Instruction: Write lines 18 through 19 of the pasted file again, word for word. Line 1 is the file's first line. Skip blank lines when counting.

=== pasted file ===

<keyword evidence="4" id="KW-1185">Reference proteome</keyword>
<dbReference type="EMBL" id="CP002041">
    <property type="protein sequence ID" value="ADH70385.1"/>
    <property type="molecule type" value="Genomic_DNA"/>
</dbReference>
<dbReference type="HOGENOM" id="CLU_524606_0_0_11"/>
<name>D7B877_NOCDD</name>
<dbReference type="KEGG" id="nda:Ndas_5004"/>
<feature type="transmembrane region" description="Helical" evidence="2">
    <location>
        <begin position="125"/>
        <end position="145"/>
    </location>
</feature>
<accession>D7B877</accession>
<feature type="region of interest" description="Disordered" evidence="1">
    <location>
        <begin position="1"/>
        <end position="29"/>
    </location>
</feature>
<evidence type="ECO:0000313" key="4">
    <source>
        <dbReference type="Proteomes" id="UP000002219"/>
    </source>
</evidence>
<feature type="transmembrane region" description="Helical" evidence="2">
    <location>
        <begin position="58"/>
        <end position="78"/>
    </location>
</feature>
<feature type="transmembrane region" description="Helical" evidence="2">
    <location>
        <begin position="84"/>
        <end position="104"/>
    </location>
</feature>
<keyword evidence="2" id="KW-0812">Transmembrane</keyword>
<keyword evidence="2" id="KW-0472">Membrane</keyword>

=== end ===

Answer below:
        <begin position="1"/>
        <end position="29"/>